Are you nervous to see how the public receives it?
Always. [Laughs]. I think it’s one of those strange things where you come out of the studio and I feel like a group of people like us who produce it like us may have heard some songs, and the label may of heard some songs and everyone’s so excited and then you’re really confident and the more people you kind of show things the more you… even if they like it, the more nervous you get for someone who may not like it or someone if they give you a different kind of opinion. I think we’re definitely really excited about everyone hearing it, but also nervous to some degree, because there has been a little bit of a change, I suppose, in some aspects of it. It’s a different approach for us being Hands Like Houses.
In your three releases so far, they’ve had a very clear intent, and tell a story throughout the album. New album –Anon is no different, except it feels like there’s more pop influences. Is that fair to say?
I think the easiest way to describe it would be, because we’ve had such a long time off, it’s definitely with my aspect of writing within the band, and each of us really we didn’t listen to as much of our peer’s music… if that makes sense? When you’re on tour with a band like you go on tour with Pierce The Veil and it’s hard not to be influenced by that or Warped Tour it’s hard not to be influenced by that either. So us being at home and travelling or doing different things, we were able to listen to a lot more music than we may usually be surrounded by, so that might be pop music or that might be rock music… which is the majority of pop music anyway. So having those aspects it’s kind of more audible for that to come though, obviously we were wanted to make an accessible album as well, like we’re at the point with our careers where we’re not like trying to prove to some crazy niche credibility or anything like that, we’re just trying to write music that’s connected to us and it’s something that we can enjoy the most being part of the process. It’s kind of pushing to be pop orientated.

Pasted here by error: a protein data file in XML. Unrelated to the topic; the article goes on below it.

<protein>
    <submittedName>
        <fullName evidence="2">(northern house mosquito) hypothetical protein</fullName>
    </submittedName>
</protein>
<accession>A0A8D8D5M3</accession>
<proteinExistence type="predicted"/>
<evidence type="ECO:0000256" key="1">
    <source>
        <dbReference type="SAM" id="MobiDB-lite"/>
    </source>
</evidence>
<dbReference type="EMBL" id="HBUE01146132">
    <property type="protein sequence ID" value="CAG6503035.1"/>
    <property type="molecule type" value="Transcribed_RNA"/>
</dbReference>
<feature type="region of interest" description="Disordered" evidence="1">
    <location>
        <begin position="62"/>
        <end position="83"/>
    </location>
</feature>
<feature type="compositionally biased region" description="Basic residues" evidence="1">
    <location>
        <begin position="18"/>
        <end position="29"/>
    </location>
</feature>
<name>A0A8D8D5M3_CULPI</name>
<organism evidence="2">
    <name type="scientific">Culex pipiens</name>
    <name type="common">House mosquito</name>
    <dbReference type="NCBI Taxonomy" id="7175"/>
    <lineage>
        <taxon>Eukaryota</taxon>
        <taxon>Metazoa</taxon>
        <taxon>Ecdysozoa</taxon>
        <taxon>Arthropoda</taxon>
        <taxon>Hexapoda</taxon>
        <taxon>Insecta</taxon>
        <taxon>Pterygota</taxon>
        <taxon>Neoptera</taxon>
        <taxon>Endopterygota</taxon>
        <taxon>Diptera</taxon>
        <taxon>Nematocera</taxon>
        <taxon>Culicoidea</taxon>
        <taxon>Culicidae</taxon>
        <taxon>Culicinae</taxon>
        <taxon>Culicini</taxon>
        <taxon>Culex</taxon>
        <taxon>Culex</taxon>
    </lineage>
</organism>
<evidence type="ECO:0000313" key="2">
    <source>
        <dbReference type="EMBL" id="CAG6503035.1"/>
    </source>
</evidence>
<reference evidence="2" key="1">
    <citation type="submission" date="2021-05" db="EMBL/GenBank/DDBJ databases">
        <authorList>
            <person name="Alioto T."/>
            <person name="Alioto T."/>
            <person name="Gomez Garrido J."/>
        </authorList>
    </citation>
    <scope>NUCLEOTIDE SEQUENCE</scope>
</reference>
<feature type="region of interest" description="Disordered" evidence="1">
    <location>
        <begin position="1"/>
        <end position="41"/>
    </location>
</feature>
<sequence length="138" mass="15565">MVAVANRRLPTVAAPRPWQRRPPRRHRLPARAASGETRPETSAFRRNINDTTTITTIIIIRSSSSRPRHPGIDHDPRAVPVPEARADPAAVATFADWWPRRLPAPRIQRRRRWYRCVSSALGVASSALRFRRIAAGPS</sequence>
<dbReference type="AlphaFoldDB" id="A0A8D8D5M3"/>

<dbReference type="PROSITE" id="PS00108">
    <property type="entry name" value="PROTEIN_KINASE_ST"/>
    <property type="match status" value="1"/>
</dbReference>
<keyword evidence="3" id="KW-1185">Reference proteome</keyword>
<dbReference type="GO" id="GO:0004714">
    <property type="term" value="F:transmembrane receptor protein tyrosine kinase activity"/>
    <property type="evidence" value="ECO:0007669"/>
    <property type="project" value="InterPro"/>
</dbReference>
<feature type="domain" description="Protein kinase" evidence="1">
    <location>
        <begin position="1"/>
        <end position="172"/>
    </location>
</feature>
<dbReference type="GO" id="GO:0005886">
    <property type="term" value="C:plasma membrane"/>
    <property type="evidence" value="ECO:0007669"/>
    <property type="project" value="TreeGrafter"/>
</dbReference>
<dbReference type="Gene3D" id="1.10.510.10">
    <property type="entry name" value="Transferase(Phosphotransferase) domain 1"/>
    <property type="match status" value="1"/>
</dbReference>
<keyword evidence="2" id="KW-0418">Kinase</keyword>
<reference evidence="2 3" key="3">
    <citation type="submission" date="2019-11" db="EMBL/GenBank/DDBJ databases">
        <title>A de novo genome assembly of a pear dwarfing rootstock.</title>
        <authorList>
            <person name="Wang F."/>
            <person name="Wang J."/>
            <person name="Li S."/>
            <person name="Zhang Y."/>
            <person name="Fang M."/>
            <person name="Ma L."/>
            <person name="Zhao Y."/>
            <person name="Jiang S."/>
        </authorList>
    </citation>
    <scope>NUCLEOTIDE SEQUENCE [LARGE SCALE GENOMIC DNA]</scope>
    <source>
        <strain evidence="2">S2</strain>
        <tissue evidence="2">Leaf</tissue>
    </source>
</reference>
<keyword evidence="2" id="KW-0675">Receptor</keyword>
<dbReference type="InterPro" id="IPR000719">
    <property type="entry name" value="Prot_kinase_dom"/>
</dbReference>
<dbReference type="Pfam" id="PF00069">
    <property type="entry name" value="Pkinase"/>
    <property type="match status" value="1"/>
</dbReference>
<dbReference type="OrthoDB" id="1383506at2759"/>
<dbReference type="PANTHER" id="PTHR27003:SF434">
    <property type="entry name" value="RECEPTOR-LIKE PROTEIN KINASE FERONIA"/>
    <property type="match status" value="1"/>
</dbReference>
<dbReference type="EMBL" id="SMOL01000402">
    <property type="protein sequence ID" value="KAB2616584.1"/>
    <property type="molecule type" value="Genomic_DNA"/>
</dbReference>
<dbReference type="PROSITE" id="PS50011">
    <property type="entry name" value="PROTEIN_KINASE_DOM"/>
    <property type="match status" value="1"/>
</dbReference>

We’re at the point with our careers where we’re not like trying to prove to some crazy niche credibility or anything like that, we’re just trying to write music that’s connected to us.
Ten years is a long time to be together as a band, especially as a successful touring band, how have you guys coped with the life changes, and also the change in musical taste that come along the way?
When people bring that up I’m like “What the fuck?” [Laughs]. Oh man there’s been some uh, some rows… of course. Some kind of clashing of heads and like particularly emotionally and everyone’s like trying to find where they sit in what the definition of Hands Like Houses is and then there’s what we want to be and what other people want it to be, and you have your influences changing over the course of 10 years, as anyone would. So, then you’re kind of trying to stay where you are but adapt and it does make it quite difficult. I think everyone is now at a point where we can kind of incorporate everyone’s personal music tastes a little bit more, especially going into this album it kind of plays into the freedom of everything, we’re not necessarily feeling as refined to being like how we may have been viewed as a post-hardcore band. I think we’re going to be viewed as this alternative rock band, and that just opens us up so many more doors creatively for us to be exploring things and like our own musical taste. That’s a more doable thing, like when we were recording Ground Dweller, that seems like a lifetime ago.